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Views from the Center

CGD experts offer ideas and analysis to improve international development policy. Also check out our Global Health blog and US Development Policy blog.

 

Slouching Towards Copenhagen?

Things fall apart; the center cannot hold
-W.B. Yeats, The Second Coming
Could two U.S. delegations end up at the UN climate conference in Copenhagen next year? I’m beginning to think so. There have been some suggestive developments in recent weeks, although you could be forgiven for missing them in the furor over the financial crisis and rescue plan.

Behind-the-Scenes Debate on Clean Tech Fund Reveals Deep Divisions, Shifting Attitudes

As the World Bank moves closer to launching the Clean Technology Fund (CTF), serious questions remain over how the money will be spent. The political headwinds in Washington have shifted since June, when the Congress began to consider contributing to the fund. While the result is still uncertain, it appears increasingly likely that the CTF will ultimately focus on truly clean technology while generally avoiding investments in coal and other high-carbon fossil fuels.

Battling Our Brains: Psychology, Happiness, and Global Warming

Why are some societies rich and others poor? On this subject, Nobel Laureate Robert Lucas wrote, "The consequences for human welfare involved in questions like these are simply staggering: once one starts to think about them, it is hard to think about anything else." The topic is a fascinating one, no doubt, and legions of social scientists have devoted careers to it. But it is quite secondary to a far more fundamental question: Why are some people happy and others not?

Tiger, Tiger Burning Bright: The World Bank Undermines Own Conservation Efforts With Fossil Fuel Projects

This is a joint posting with Vijaya Ramachandran
The World Bank Group's board appears to be operating under a severe case of cognitive dissonance, supporting efforts to save tigers - threatened in India and Bangladesh by habitat loss due to climate change - while helping build coal-fired power plants that will only speed up this process.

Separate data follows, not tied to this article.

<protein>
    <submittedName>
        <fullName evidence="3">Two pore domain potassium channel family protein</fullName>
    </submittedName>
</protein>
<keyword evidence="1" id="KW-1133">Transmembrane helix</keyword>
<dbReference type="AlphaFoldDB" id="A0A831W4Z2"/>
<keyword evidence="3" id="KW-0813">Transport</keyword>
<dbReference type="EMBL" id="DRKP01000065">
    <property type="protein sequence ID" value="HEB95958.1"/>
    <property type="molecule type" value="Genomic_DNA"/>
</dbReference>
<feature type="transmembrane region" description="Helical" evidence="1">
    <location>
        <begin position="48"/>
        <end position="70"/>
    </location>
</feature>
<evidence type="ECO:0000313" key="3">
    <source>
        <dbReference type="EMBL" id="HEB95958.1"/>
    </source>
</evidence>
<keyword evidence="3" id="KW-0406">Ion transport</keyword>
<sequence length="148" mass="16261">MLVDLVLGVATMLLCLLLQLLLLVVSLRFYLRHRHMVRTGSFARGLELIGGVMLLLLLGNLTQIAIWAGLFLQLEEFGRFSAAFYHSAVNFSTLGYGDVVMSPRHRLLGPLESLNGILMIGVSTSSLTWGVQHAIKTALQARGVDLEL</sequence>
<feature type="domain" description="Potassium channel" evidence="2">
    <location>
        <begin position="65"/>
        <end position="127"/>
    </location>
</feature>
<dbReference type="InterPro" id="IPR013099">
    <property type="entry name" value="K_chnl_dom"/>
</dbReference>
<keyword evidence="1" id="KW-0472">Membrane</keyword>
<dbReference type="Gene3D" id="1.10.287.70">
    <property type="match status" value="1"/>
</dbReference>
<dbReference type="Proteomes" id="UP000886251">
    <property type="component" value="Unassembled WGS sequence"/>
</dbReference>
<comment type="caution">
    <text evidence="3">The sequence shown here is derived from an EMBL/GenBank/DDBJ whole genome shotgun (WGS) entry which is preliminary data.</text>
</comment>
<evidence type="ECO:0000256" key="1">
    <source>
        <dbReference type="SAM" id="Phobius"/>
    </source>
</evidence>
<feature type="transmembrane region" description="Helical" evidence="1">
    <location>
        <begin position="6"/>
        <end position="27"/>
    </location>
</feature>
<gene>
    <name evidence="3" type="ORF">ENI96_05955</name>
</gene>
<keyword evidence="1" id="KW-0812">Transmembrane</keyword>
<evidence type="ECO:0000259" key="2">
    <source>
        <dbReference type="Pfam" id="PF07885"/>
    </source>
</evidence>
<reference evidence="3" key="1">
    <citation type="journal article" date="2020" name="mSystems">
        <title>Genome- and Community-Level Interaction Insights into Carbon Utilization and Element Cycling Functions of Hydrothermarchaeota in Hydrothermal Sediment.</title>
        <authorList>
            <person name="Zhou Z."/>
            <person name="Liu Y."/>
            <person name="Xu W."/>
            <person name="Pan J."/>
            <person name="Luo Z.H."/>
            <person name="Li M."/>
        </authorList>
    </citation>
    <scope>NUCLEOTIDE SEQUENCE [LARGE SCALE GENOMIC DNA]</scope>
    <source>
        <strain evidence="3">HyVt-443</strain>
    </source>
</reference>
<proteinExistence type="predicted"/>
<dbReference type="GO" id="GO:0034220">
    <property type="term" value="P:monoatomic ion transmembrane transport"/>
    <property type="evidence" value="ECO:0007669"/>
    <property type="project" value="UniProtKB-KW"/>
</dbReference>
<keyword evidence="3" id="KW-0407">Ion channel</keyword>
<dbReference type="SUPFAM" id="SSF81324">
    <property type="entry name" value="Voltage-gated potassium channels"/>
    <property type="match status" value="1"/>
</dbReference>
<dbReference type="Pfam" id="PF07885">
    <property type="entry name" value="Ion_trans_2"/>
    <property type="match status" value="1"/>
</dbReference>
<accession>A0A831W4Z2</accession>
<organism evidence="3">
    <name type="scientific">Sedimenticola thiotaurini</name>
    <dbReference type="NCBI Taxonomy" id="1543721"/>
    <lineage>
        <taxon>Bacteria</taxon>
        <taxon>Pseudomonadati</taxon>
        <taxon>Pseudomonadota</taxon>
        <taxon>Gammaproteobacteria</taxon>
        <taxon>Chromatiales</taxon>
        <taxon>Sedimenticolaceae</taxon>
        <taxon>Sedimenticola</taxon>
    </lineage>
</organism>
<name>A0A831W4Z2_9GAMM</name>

Back in June the Bank launched a campaign to help governments develop and better manage forests inhabited by endangered tigers, including in the Sunderbans. This massive mangrove forest spans the India-Bangladesh border and is home to the Bengal tiger. While the Bank has a less-than-stellar conservation track record in Sunderbans, more important is the fact that this impoverished World Heritage site would be one of the hardest hit by climate change, whether from rising sea levels or the disappearance of the glacier that feeds the Ganges river.
But the Bank's commitment to poverty reduction and biodiversity stands in stark contrast to its bread-and-butter financing choices. As the Bank planned its save-the-tiger campaign, the International Finance Corporation (IFC), the Bank's private sector arm, was putting together a deal to finance $450 million of the misguided $4+ billion Tata Mundra Ultra Mega coal-fired plant in India. Financing 10% of the cost of a plant being built by India's largest company will help propel India's power sector emissions to third highest in the world within a few years, behind China and the U.S. Is this a smart use of scarce international public resources?

President Bush Should Order the EPA to Waive the Ethanol Mandate Next Week

Governor Rick Perry of Texas, representing a major livestock-producing state hammered by rising feed costs, has petitioned the Environmental Policy Agency to suspend half of the mandated level for blending ethanol in gasoline. The EPA has the authority under the Energy Independence and Security Act of 2007 to suspend all or part of the mandate for up to a year if there is a "significant renewable feedstock disruption or other market circumstance" and the administrator is supposed to respond to Governor Perry's petition by July 24.

Another Volley in the Battle over Biofuels

“A leading World Bank economist's claims that biofuels are a major cause of soaring world food prices could further undermine support for the alternative fuel worldwide and cause tensions with the White House, which fervently supports the new industry.

Scrap the G8

Once again the G8 has come up tragically short on climate change and a host of urgent problems affecting poor people in developing countries. The good news is that they are at least discussing the right topics. The first Hokkaido G8 document, on the World Economy spills lots of ink on relations between rich and developing economies, including for example, reaffirmation of support for the Extractive Industries Transparency Initiative.

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